How can David build a retirement nest egg for his 30-year-old nephew?

What’s the best way to help a relative, financially?

At 30, David’s nephew is living on close to minimum wage, with no retirement savings. An RRSP isn’t the best choice, because withdrawals will count as taxable income that may reduce government benefits. But there are other options.

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Q. My nephew is 30 years old and works full-time in a close-to-minimum-wage job. He carries a mortgage on his condo and is able to save about $40 per paycheque. Periodically, he contributes to his TFSA but still struggles financially. I fear that he will not have saved sufficiently to fund a comfortable retirement.

He has no knowledge, nor any interest, in investment planning and strategies. He depends on his mother to make savings and investment decisions for him.

I have the resources and the will to fund a significant nest egg for his retirement (up to $50,000). I discussed this with his mother a year ago, but she never followed up so we could put together an investment plan.

I still want to help but feel blocked in making progress. What can I do?
David

A. Hi David. It’s nice that you want to help your nephew, but it’s too bad you feel blocked from helping. I can’t give you relationship advice (that is for Ann Landers), but I can give you a few financial ideas.

First, I think your nephew is doing well on his income. He is making his mortgage payments and saving a little in a Tax-Free Savings Account (TFSA). From your description, he seems to be responsible with his money, but I recognize your concern is his retirement.

If you set up a retirement plan for him, will he spend the money before retirement, or will he keep it for his actual retirement?

If there is a risk that he may spend the money before retirement, consider these strategies:

  • Keep the $50,000 yourself, invested in a separate account. Give your nephew the money when you feel he is responsible enough to manage it on his own.

If you have the contribution room, open a separate TFSA and hold the $50,000 in that account. (The total lifetime contribution limit as of December 31, 2019, is $63,500.) That way, there will be no tax implications for you.

If you don’t have the TFSA room, keep the money in a non-registered account. You will have to pay a little tax, but I get the impression you would be okay with that.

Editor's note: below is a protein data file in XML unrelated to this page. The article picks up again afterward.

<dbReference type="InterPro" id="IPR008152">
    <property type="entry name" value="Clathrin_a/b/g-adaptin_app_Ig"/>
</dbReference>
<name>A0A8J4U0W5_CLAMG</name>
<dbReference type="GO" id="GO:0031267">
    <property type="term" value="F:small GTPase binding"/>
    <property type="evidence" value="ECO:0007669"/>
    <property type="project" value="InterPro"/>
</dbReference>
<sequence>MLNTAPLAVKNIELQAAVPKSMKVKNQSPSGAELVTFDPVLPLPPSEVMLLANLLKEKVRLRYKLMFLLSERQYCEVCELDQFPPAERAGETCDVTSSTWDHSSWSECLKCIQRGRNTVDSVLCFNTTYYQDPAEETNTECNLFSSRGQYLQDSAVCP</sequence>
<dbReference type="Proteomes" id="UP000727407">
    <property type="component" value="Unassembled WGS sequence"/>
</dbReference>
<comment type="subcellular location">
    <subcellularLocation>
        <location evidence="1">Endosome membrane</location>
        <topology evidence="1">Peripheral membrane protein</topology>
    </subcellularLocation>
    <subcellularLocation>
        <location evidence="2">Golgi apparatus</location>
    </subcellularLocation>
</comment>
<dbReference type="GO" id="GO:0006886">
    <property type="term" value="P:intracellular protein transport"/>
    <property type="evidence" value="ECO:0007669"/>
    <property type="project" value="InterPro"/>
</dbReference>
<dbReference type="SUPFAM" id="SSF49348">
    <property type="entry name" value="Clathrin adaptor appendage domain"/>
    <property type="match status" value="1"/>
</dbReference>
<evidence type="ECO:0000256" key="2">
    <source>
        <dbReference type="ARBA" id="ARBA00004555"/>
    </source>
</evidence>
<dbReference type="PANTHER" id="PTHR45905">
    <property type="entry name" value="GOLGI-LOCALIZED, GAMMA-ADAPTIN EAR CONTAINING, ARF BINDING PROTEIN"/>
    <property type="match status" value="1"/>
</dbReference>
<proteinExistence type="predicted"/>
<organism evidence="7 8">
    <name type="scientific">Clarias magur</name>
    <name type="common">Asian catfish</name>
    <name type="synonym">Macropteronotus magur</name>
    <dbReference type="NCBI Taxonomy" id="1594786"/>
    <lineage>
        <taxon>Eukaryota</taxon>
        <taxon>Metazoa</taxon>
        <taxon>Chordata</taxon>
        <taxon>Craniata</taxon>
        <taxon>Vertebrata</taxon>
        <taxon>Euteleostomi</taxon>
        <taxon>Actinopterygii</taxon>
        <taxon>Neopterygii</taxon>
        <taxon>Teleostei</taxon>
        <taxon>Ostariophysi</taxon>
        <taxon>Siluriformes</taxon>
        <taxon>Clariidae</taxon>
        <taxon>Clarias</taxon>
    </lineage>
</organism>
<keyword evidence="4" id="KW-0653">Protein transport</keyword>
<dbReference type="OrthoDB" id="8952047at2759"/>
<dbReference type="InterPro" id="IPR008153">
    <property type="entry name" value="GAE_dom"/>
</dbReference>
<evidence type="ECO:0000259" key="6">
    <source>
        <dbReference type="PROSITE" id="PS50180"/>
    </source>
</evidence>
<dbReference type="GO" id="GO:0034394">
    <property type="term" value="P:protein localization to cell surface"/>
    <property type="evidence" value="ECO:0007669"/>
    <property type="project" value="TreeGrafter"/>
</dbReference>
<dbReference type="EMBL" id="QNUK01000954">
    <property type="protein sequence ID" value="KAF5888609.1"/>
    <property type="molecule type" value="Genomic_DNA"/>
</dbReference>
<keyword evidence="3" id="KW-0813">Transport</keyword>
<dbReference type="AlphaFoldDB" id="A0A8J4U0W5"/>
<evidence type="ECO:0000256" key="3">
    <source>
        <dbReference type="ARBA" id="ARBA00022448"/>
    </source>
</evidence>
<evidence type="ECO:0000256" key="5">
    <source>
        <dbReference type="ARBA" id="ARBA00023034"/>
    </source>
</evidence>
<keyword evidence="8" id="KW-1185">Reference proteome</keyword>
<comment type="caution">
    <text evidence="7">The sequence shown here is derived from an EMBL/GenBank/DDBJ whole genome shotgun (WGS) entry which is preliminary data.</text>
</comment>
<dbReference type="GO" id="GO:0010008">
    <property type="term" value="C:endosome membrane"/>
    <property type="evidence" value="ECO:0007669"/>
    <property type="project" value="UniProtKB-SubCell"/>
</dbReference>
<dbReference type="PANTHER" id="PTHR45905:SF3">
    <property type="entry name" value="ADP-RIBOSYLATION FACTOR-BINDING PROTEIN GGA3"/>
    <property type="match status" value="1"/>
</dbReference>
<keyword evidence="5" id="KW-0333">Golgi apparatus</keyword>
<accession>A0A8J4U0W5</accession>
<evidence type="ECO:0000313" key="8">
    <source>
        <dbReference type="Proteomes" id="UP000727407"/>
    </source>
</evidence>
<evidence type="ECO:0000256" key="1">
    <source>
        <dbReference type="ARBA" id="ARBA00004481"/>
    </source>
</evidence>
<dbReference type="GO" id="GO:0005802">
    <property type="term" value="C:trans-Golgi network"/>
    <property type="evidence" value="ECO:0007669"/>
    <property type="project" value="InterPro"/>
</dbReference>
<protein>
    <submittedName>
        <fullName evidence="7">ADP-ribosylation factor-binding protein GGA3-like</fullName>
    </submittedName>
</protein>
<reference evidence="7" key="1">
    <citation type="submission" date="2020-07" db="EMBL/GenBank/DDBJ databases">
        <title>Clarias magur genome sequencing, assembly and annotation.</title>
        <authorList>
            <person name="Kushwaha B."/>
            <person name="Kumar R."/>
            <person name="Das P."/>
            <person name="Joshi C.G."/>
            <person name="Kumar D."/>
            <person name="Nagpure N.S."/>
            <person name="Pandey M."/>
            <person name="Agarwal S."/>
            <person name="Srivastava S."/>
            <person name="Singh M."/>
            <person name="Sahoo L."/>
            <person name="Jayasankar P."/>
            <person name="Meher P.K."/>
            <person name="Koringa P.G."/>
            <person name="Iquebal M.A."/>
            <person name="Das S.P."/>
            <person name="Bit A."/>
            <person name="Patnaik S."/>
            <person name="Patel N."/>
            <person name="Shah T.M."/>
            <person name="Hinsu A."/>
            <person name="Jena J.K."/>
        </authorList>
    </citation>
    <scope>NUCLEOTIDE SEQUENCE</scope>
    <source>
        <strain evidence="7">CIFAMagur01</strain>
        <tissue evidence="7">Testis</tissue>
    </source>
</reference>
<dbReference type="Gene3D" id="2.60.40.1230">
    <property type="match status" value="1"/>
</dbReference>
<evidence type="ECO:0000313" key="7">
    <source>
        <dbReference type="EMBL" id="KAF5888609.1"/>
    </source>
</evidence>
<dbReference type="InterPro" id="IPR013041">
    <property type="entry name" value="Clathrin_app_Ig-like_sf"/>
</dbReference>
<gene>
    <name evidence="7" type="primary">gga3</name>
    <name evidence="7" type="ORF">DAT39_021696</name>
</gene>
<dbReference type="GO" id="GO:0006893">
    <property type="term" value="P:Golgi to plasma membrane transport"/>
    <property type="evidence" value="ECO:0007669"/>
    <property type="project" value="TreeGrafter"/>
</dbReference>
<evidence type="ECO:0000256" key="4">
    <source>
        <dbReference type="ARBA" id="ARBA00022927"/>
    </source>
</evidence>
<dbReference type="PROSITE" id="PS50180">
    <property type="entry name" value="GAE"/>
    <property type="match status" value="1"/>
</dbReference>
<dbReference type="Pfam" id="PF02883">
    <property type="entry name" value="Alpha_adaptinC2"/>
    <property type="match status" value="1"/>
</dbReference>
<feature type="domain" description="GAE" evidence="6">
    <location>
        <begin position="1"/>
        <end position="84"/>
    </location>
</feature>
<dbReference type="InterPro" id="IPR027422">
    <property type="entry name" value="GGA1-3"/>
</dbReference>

• You could set up a TFSA with an insurance company and purchase a segregated fund with your nephew as the owner of the account and yourself named as an irrevocable beneficiary.

With this setup, your nephew would not be able to withdraw money without your consent.

If you feel your nephew is responsible enough to keep the money until retirement, I suggest the following:

Set up a second TFSA in his name; he would know you are making contributions on his behalf, and together the two of you will make investment decisions. It sounds like you should be the one guiding him on investing, and it may be a fun thing to do with your nephew once a year.

You could deposit the full $50,000 in the TFSA or, just to be safe, make the annual maximum contribution, $6,000, until you have contributed $50,000.

David, your question revolves around your nephew having enough for retirement, so here are a few other things to think about:

  • A single person with a low income will likely be better off in retirement with a tax-free income from a TFSA rather than a taxable income from a Registered Retirement Savings Plan and Registered Retirement Income Fund (RRSP/RRIF). This is because government supplements and credits are based on taxable income. A low taxable income qualifies for a higher guaranteed income supplement (GIS). This is why I didn’t suggest RRSP investments.
  • With the recent changes to the Canada Pension Plan (CPP), your nephew should expect CPP to replace 33% of his current income, assuming his income holds steady.

Let’s take a snapshot of what his retirement picture might look like in today’s dollars if his current annual income is $30,000:

  • Canada Pension Plan (CPP) would be $30,000 x 33% = $9,900
  • Old Age Security (OAS), which is currently about $7,362
  • Guaranteed Income Supplement (GIS), which is currently about $4,349

That is a total of $21,249 without any help from you, and likely with no more mortgage payments to cover. With the age tax credit available to him at age 65, he will be paying less income tax. Plus, there are currently a few other small provincial benefits that would be available to him.

All this is to say that his standard of living may not change much in retirement.

Again, I think it is a great thing that you want to help your nephew and hopefully guide him through his investment decisions.  Keep in mind he is only 30 and has lots of time to figure it out on his own. But even if he doesn’t, he is probably still going to be able to afford his current lifestyle. That should give both you and your nephew some peace of mind.

Allan Norman is a Certified Financial Planner with Atlantis Financial Inc. and can be reached at www.atlantisfinancial.ca or [email protected]

This commentary is provided as a general source of information and is intended for Canadian residents only. Allan offers financial planning and insurance services through Atlantis Financial Inc.

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